On the way back last night we were trying to think of a short punchy slogan to encapsulate what we thought we stand for in Stoke, and we came up with this:

    We thought it was pretty cool, as the Labour candidate there is an ardent remainer. Come on Paul, come on UKIP, we can do this!

  6. Print this in a leaflet & drop it all over Huddersfield at the next General Election.

  7. Thank you Rob for bringing home to us the stark reality of the political rot that has decimated our country and continues to do so.
    Please, as one on the front line where it really matters, do tell us how you think it could be addressed, as well as, if you have time (!) giving your opinion on the different financial policy versions currently being debated here. It is so important that we push for a policy that people in the North would feel able to embrace, imo.

  8. A hard-hitting article, Rob. All of us in UKIP living in the northern Labour heartlands have a similar story to tell – that’s why we joined the Party and will never cease our attacks on the Labour betrayers.
    I must say, that your CEO is being short-changed in salary compared to the one ours gets! (tongue in cheek).

    Why people who don’t work for the government keep on voting Labour is one of those mysteries yet to be solved and maybe these are the voters most open to change. But you’ve got to admit that the horrendous Blair/Brown government of 1997-2010 did a really thorough job of creating a client population in the heartlands, of public service staff and claimants. Despite the changes in government since, these voters seem to have stayed loyal to their Labour overlords and still manage to convince the working class of the illusion that Labour supports their interests.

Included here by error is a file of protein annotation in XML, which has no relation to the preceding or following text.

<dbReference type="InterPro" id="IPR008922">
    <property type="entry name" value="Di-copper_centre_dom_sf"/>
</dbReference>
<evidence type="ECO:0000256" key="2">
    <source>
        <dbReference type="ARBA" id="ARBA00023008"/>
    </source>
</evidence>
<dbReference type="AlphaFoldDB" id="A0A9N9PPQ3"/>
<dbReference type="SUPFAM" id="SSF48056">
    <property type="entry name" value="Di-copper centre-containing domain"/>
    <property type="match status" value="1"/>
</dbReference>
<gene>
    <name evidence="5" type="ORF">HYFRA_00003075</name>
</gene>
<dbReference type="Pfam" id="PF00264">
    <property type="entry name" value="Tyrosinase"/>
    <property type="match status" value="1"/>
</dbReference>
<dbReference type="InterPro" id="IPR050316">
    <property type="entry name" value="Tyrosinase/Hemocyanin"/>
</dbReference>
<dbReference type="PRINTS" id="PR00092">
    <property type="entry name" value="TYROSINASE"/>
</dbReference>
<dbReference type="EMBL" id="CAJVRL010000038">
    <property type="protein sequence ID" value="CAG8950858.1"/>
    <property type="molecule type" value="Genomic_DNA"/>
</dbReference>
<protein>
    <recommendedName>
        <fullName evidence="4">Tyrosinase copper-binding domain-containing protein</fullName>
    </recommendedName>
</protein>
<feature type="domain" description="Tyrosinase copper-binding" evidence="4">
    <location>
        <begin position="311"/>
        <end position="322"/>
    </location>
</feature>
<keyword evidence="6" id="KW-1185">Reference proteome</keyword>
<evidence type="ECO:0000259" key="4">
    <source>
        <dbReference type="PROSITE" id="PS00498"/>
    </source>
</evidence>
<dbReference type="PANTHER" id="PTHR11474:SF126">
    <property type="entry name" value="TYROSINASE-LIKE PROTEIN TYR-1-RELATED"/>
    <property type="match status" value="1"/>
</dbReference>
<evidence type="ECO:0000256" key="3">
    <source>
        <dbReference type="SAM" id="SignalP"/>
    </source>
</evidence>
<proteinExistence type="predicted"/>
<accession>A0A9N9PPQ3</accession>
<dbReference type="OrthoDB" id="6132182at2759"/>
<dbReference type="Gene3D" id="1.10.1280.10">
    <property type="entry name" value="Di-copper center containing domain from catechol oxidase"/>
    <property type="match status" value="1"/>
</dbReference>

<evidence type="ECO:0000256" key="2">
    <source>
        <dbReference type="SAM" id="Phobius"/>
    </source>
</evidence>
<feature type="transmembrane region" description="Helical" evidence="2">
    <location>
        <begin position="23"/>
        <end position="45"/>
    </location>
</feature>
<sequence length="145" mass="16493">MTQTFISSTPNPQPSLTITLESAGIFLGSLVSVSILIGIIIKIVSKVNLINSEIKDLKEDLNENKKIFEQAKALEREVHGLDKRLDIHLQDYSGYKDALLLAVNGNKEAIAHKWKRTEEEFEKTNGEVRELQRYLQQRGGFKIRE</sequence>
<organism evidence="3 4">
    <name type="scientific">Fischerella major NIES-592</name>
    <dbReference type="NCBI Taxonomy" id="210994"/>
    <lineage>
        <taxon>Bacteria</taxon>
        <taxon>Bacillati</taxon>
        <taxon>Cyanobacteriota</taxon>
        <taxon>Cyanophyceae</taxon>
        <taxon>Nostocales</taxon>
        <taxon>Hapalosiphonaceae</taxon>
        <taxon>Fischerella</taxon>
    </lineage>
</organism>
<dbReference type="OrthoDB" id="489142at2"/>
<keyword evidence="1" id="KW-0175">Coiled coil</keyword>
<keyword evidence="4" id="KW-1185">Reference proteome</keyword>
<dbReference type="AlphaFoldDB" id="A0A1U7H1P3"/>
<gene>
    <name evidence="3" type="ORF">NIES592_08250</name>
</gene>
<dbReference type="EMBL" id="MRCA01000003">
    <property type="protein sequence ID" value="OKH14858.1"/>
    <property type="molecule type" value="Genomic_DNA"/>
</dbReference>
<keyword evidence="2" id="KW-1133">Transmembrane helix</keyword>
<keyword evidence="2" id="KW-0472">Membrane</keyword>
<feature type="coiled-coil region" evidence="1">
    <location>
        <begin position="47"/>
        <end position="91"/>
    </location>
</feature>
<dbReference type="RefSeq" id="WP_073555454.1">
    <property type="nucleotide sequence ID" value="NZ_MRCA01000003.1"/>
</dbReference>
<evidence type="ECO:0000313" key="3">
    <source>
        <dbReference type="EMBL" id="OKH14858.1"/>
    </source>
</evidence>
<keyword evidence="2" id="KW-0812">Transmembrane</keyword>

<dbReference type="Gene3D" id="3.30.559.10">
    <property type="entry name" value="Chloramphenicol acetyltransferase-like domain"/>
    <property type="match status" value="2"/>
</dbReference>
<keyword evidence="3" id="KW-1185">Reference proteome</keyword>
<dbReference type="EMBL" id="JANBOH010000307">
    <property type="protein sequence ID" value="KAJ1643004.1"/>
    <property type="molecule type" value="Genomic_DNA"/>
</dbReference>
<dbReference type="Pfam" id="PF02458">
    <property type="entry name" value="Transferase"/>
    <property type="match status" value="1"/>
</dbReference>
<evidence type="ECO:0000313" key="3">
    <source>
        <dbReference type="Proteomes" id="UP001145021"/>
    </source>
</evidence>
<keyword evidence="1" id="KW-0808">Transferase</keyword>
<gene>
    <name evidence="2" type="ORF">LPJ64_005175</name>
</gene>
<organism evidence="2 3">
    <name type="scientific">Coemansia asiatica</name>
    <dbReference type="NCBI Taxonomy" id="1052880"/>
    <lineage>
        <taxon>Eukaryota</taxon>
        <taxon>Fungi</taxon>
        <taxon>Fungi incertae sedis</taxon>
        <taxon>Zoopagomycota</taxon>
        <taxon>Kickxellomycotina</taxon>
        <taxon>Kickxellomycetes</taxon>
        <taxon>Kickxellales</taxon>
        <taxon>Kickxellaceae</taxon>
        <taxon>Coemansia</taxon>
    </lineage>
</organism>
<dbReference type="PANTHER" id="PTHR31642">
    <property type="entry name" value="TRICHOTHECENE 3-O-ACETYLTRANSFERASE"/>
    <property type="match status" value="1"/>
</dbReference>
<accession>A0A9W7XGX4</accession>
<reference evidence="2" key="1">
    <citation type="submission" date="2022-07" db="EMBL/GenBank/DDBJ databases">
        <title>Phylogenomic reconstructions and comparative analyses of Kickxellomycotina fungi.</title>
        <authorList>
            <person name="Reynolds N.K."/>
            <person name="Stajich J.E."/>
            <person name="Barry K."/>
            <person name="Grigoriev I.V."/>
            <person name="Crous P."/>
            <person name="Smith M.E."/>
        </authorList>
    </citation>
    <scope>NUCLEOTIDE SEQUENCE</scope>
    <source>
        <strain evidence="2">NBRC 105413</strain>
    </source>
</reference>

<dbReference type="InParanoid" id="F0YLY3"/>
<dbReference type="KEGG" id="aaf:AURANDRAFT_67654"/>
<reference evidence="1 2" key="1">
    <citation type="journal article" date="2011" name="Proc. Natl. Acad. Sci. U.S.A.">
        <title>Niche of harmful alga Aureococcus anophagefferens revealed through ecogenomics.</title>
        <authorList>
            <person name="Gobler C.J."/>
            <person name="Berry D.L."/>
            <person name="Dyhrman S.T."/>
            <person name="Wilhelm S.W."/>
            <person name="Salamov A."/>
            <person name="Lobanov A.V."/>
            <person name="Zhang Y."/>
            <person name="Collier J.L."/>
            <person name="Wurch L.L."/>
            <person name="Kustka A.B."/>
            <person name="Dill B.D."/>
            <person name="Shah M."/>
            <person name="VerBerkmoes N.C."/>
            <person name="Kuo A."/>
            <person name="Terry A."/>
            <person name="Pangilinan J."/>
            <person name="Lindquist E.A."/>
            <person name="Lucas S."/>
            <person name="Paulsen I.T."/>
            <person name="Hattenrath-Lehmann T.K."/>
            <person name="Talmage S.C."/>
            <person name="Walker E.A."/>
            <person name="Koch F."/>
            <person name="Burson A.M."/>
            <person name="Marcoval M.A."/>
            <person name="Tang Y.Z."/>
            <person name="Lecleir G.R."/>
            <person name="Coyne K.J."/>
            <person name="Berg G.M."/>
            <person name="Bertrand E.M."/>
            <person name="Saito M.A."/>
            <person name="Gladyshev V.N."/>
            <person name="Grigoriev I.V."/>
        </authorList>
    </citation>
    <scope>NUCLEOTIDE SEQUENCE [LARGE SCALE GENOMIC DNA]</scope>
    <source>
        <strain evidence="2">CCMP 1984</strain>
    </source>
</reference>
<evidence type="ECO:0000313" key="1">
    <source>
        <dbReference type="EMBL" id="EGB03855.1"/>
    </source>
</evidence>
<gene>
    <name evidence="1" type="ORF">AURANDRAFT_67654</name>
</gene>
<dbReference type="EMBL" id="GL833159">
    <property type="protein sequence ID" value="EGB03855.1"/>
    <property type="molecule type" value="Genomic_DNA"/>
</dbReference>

The best thing that ever happened for us is Corbyn. Single-handedly, he has cause dissension, unrest and resignations galore in his party: you can see it decomposing! UKIP will be there to offer political refuge and the more traction we gain, the more Labour’s stranglehold will weaken.

    • Agree wholeheartedly, Panmelia, it was always Labours policy to enmesh their voters either in the Public sector or the Benefit system, so that they would continue to vote Labour. As you say, Corbyn is a huge help in freeing up thoughts.

  9. No wonder tuition fees are high. I wonder what a Vice Chancellor actually does in a typical day. Does he actually “work” full time?

  10. Great letter, Rob. A sad commentary not just on one town but the whole country. We have created a bubble of unreality for ourselves and see the results everywhere.
    The question is, What do we do about it? My argument is that we can’t just rely on anger and disillusion to bring ordinary people over to us. We have to offer something to improve their lives, and thus give ourselves a better chance of victory.
    In my articles I try to say how that can be done.